- Official Card Set Name and Card Number: 1994 Topps #162.
- Player Name, position, team: Bob MacDonald, pitcher, Detroit Tigers.
- Major League Debut: August 14, 1990.
- Last Line of Statistics: 1993 stats (Tigers): 68 G, 65.2 IP, 3-3, 42 R, 39 ER, 39 SO, 33 BB, 0 GS, 0 CG, 0 SHO, 3 SV, 5.35 ERA.
- Any special information about player: Drafted by the Blue Jays #19th, June 1987. Contract purchased by the Tigers 03/30/1993. Bats: left. Throws: left.
- Number of regular Topps Cards (includes regular and traded cards only): 3. This is his third and final Topps card.
- Blurb on the back: "Purchased from Toronto just days before the season opener, Bob went on to lead the Detroit staff in appearances. Over the last two years, lefthanders have hit only .191 against him."
- Commentary: I learned something yesterday. I was on a baseball website that was trying to determine how many spots are open on the Cubs roster. They described reliever James Russell as the team's LOOGY. And I wondered, "What's a LOOGY?" It turns out that there are LOOGY's and ROOGY's. What does that mean? LOOGY is an acronym which stands for "Lefty One-Out GuY (which means that ROOGY is a Righty One-Out GuY). These are pitchers who appear in tons of games (like Russell) and face just one batter, with the hope that they get their guy out before being replaced by the next batter, or to get out of an inning without causing any damage whatsoever. In many cases, it is an exaggeration that every big league team needs has these kinds of pitchers. It is insane to think that for the money that these athletes are paid that a manager would use a guy for just one batter in a game EVERY TIME. Even the mop-up reliever gets an inning or two of work from time to time. But there are times when it is in the best interest of the manager to use a guy for one batter. So I understand the point of it. Such was the role of Bob MacDonald in 1993. Yes, he led the team in appearances, and with a .191 batting average against vs. left-handers, he was the team's LOOGY. In 1993, he faced only one batter in 10 of the 68 games he appeared (he faced 293 batters in 1993, so he did more than a one-batter appearance). MacDonald did not pitch in the big leagues in 1994. What happened? He signed with the Astros as a Free Agent in February, but was released just before spring training ended. He then signed on with the Mariners and pitched with the team's AAA team in Calgary, going 2-2 with 26 strikeouts in 25 games and 31 innings of work. But because he was charged with 26 earned runs (to give him an ERA of 7.55), he was released by the Mariners organization in June. On July 1, the White Sox took a chance on Bob and signed him to a minor league contract. He fared much better in the 25 games with both Birmingham (AA-Southern) and Nashville (AAA-American Association), earning a 4-4 record with an ERA of 1.73. He bounced around between the major and minor league organizations of both the New York Yankees (in 1995) and Mets (1996). He even played for the Hanshin Tigers in 1997 before calling it a career. While he may not have enjoyed a fruitful career in baseball, it turns out that MacDonald is a local legend on the basketball courts in the Clearwater, Florida, area. He also manages a semi-pro slow pitch softball team, showing off his hitting prowess in the sport. He is also an award winning cook, winning area chili competitions, including a first place award in 2009. Hey, if you have to keep busy...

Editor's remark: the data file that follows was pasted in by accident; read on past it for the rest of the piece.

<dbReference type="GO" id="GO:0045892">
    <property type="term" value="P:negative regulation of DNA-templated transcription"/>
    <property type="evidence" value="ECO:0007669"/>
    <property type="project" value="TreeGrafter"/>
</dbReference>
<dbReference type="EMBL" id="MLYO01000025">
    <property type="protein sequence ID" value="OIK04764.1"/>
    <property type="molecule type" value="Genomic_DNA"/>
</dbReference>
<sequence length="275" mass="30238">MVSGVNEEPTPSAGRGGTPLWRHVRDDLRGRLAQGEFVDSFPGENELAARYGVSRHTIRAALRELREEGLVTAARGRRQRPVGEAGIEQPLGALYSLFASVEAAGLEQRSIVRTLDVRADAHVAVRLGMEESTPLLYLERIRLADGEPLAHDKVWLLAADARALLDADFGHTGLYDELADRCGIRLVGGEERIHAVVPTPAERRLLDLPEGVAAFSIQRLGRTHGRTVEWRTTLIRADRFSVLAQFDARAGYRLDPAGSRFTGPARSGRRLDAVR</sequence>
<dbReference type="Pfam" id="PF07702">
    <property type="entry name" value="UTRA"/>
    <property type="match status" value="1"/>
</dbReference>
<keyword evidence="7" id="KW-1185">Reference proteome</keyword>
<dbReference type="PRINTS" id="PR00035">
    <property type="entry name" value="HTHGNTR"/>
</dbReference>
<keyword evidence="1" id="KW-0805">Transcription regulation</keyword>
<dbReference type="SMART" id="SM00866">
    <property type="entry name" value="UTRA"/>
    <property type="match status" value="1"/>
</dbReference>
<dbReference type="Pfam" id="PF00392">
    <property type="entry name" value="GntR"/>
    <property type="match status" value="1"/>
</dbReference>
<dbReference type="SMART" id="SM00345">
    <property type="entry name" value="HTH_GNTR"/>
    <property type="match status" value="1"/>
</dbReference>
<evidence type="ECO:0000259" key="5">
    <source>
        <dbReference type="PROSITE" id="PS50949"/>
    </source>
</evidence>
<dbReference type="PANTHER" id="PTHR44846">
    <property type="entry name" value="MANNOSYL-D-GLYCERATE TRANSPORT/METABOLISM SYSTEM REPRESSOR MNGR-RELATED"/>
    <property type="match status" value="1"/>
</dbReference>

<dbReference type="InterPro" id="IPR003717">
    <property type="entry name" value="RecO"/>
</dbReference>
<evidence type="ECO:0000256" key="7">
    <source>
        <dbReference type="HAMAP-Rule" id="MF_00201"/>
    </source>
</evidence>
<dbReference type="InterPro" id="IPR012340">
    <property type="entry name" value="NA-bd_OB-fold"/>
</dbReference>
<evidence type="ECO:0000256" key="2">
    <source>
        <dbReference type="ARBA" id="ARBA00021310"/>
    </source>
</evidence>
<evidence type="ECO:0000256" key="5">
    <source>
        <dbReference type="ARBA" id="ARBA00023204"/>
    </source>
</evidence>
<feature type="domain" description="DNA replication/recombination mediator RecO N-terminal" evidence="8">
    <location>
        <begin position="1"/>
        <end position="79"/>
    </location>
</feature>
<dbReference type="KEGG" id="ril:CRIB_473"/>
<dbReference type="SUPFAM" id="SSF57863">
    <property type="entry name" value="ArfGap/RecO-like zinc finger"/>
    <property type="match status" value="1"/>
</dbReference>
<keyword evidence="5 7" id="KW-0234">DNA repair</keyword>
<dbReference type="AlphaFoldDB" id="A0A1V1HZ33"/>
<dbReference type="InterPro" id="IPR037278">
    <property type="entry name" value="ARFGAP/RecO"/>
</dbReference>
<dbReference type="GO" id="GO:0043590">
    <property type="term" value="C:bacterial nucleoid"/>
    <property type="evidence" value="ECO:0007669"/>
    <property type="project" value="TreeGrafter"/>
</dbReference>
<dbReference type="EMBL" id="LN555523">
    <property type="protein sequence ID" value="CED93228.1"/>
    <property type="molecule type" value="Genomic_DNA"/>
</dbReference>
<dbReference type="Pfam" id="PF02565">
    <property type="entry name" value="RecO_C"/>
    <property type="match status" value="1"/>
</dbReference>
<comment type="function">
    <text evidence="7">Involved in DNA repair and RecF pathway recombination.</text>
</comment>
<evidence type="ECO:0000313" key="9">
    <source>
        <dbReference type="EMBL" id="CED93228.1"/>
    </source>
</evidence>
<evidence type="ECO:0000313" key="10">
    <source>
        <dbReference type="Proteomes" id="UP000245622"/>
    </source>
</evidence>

- Lo-Hi Beckett value: $0.02-$0.10.
- How many cards of this player do I own?: 5.